A good way of demonstrating desktop Linux.
Cons: Beyond using it as a demonstration appliance, you’d have to be a
Gentoo expert. A bit unwieldy for every day use.
First released in 2002 and based around source code rather than pre-compiled binary packages, Gentoo has become famous for the flexibility it offers. However, the Gentoo live DVD is a different beast altogether, leveraging existing Gentoo technology to provide a ready-made desktop that boots from removable media such as a DVD or a USB flash drive. It’s a comprehensive system with a wide variety of applications along with a selection of the current desktops. The disc includes current versions of Gnome 3, Xfce, E16, Fluxbox, LXDE and XBMC and KDE4, and there is a distinct bias towards KDE applications and desktop applications in general.
If you’ve used a recent build of KDE4, you’ll already have an idea of what to expect from the KDE4 desktop. As with most of the desktops environments on the disc, the backdrop contains icons for: the bug tracking system, installing Adobe Flash, a link to the Gentoo IRC channel, a link to the support forums and the user handbook. Those icons give a clue to one of the advantages of the lineage of this distro: it’s the product of an established community.
With several desktops and such a huge set of installed applications, this thing’s a monster. Exploring the application launcher confirms what we expected, this application load-out is extremely broad. On the one hand, this means that this might be a viable complete desktop system in situations in which adding additional applications via the package manager is inconvenient. On the other hand, there is a lot to wade through, including a lot of smaller, slightly obscure KDE applications (KBruch, the fractions tutor anyone?). Amongst the more mainstream applications, there’s quite a lot of redundancy and overlap. For example, there are at least five fully fledged web browsers, and this holds true for every category of application.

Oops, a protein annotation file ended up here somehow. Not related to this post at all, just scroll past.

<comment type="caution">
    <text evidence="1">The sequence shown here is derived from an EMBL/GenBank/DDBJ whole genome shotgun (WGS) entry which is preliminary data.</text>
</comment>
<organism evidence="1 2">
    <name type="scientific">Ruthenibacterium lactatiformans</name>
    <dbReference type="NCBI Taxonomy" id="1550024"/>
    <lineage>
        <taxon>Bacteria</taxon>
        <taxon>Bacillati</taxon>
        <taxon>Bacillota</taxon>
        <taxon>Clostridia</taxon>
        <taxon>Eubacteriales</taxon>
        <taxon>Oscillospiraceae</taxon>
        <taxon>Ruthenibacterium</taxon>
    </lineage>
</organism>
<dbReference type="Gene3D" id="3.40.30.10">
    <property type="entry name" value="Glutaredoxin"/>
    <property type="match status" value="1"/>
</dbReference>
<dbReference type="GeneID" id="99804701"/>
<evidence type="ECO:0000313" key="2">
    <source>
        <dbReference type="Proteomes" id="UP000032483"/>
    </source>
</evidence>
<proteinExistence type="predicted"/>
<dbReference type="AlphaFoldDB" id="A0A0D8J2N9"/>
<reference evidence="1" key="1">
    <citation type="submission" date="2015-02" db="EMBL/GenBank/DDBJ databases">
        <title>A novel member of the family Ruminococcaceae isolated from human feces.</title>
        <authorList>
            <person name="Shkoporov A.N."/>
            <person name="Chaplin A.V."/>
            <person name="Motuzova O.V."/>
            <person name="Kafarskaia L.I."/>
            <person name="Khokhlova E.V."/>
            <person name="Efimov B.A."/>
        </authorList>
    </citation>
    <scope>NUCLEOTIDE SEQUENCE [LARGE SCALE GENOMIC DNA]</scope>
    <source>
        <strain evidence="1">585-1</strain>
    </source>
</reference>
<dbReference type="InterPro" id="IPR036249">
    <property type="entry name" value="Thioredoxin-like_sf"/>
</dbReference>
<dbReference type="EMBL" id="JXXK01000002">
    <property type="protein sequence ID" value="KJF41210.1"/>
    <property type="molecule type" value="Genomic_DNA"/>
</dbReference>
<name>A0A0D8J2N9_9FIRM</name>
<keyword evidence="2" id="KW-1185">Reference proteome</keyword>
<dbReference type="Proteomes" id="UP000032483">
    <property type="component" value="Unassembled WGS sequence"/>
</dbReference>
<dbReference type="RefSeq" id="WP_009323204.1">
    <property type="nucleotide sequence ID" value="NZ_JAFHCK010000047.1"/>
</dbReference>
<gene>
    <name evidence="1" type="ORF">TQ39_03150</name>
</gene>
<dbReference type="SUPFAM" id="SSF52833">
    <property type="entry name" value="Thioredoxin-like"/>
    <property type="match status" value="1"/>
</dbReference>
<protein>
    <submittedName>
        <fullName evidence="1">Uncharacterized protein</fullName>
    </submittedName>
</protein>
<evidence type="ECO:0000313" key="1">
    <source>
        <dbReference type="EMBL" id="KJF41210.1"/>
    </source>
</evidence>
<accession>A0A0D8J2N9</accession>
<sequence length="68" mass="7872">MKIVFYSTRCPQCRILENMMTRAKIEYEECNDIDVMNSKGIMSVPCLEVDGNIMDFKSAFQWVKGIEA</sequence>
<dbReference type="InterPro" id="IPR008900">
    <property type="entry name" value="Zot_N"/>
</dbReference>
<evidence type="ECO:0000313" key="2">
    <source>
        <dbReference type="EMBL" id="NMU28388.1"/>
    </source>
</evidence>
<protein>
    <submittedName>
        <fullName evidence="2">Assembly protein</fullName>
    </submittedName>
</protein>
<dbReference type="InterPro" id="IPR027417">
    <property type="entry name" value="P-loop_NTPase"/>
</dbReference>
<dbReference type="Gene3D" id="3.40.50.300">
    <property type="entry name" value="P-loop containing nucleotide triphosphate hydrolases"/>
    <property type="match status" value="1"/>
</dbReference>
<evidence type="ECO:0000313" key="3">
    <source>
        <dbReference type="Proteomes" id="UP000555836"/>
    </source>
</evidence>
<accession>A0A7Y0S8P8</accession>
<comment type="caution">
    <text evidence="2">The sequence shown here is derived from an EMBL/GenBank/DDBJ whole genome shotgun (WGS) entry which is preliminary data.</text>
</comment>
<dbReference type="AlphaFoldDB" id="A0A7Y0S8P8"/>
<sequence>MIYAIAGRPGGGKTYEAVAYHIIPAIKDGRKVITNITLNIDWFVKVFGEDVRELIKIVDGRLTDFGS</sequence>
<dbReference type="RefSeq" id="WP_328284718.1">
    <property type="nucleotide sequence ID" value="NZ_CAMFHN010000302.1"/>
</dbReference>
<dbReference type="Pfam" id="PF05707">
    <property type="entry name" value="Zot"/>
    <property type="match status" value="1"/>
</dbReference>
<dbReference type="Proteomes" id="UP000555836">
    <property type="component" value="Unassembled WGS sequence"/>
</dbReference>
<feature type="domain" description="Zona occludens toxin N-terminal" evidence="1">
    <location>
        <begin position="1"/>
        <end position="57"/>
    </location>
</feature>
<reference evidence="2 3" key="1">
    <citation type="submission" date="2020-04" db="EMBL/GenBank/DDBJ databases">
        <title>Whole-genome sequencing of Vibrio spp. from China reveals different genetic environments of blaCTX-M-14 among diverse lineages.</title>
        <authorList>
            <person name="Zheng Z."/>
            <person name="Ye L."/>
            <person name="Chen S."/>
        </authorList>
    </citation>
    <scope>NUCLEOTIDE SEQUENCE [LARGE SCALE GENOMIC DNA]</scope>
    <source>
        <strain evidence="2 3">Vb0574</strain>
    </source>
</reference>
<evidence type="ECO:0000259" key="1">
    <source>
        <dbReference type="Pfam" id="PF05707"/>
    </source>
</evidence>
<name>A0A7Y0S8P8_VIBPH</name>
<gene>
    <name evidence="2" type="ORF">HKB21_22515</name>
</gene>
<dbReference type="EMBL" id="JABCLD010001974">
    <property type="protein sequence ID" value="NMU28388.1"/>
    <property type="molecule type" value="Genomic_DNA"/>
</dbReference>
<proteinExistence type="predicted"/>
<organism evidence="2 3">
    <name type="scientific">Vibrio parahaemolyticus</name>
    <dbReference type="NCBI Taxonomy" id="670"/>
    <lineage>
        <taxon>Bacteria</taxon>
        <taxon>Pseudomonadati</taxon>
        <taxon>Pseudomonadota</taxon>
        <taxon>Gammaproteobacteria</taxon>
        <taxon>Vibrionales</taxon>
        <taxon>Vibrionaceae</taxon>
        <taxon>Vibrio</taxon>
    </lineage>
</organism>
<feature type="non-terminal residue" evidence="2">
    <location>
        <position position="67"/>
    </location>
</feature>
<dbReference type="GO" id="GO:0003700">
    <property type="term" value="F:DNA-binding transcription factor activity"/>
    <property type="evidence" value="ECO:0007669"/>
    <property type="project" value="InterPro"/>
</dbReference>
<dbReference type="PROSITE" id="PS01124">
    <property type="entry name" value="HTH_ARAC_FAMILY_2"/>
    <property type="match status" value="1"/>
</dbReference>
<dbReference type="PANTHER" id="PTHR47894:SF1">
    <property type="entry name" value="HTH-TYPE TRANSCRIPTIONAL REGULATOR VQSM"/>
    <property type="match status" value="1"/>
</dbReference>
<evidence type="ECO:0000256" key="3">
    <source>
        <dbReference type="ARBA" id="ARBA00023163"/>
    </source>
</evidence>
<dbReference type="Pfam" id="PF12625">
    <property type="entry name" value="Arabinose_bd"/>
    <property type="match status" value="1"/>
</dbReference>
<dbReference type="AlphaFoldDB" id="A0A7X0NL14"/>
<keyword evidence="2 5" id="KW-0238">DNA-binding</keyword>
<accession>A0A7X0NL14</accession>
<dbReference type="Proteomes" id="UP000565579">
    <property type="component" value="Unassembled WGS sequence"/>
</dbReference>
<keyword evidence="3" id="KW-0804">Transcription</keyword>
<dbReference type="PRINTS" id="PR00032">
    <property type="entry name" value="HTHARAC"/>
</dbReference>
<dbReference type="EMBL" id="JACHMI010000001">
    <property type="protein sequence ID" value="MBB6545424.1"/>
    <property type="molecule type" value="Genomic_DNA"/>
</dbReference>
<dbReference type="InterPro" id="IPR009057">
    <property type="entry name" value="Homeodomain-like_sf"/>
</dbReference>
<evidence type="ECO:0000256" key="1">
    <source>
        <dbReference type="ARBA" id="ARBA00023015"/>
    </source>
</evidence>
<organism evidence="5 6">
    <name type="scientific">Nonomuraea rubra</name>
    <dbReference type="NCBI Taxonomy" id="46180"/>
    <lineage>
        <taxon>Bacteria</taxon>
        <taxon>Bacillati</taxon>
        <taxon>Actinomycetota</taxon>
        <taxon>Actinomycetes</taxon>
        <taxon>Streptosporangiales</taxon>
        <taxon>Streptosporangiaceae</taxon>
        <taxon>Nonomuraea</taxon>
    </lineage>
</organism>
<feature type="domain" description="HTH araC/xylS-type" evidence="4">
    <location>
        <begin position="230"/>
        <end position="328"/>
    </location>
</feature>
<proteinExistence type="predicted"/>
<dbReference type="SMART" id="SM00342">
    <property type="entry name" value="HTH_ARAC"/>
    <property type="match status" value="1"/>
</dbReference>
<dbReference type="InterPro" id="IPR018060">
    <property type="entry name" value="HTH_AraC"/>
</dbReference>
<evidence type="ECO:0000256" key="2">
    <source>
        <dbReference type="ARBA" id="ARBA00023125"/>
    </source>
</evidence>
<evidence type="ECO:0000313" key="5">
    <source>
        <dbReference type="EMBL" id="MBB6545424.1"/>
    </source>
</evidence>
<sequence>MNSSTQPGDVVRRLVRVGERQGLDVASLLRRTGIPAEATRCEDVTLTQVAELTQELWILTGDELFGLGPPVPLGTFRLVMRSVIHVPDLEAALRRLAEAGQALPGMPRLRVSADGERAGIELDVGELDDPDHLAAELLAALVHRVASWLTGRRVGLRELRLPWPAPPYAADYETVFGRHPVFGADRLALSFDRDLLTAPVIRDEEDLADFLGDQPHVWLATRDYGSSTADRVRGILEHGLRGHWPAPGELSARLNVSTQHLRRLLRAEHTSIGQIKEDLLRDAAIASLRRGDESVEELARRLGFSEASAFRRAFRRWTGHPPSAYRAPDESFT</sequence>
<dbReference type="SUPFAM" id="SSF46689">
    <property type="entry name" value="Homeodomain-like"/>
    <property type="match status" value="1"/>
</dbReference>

There is no GUI hard disk installer included with this live DVD, and this fact won’t surprise long-term Gentoo users as even the regular distribution relies on manual installation from the command line. It is, however, possible to carry out an installation from any working Linux installation, including the Gentoo live DVD. The fact remains that the lack of a GUI installer is at odds with what people have come to expect from a live distro.
The way in which it handles persistent storage of user data is an important feature of a live distro. Again as there is no GUI for doing this in Gentoo, you’ll have to set up the partitions and create the needed file by hand. Although, the location for the file is quite flexible. Once persistence is up and running, it should be possible customise the distro using Gentoo’s Portage package management system that fetches source code packages ready for compilation. Frankly, it’s for time-served Gentoo enthusiasts only and probably not the intended focus of the live DVD.
A live system from the developers of one of the most techy DIY distributions was always going to be a strange animal. It might sound a bit mean-spirited to point it out, but although Gentoo is a well established distro, it’s not as well known as some of the others. Consequently, if you want to install it or begin to modify it, you have to be familiar with the the Gentoo way of doing things. It’s important to remember that in the case of a desktop distro, you might, for example, be forced to give a non-expert instructions over the phone, and that just isn’t going to work in the case of Gentoo.
In theory, this live DVD image could be used to provide a Linux desktop on portable media, but its bulk and relative inflexibility mean that it wouldn’t be our first choice in that role. It is however a first class portable demonstrator of what desktop Linux can offer. Existing Gentoo experts will probably be pleased with it.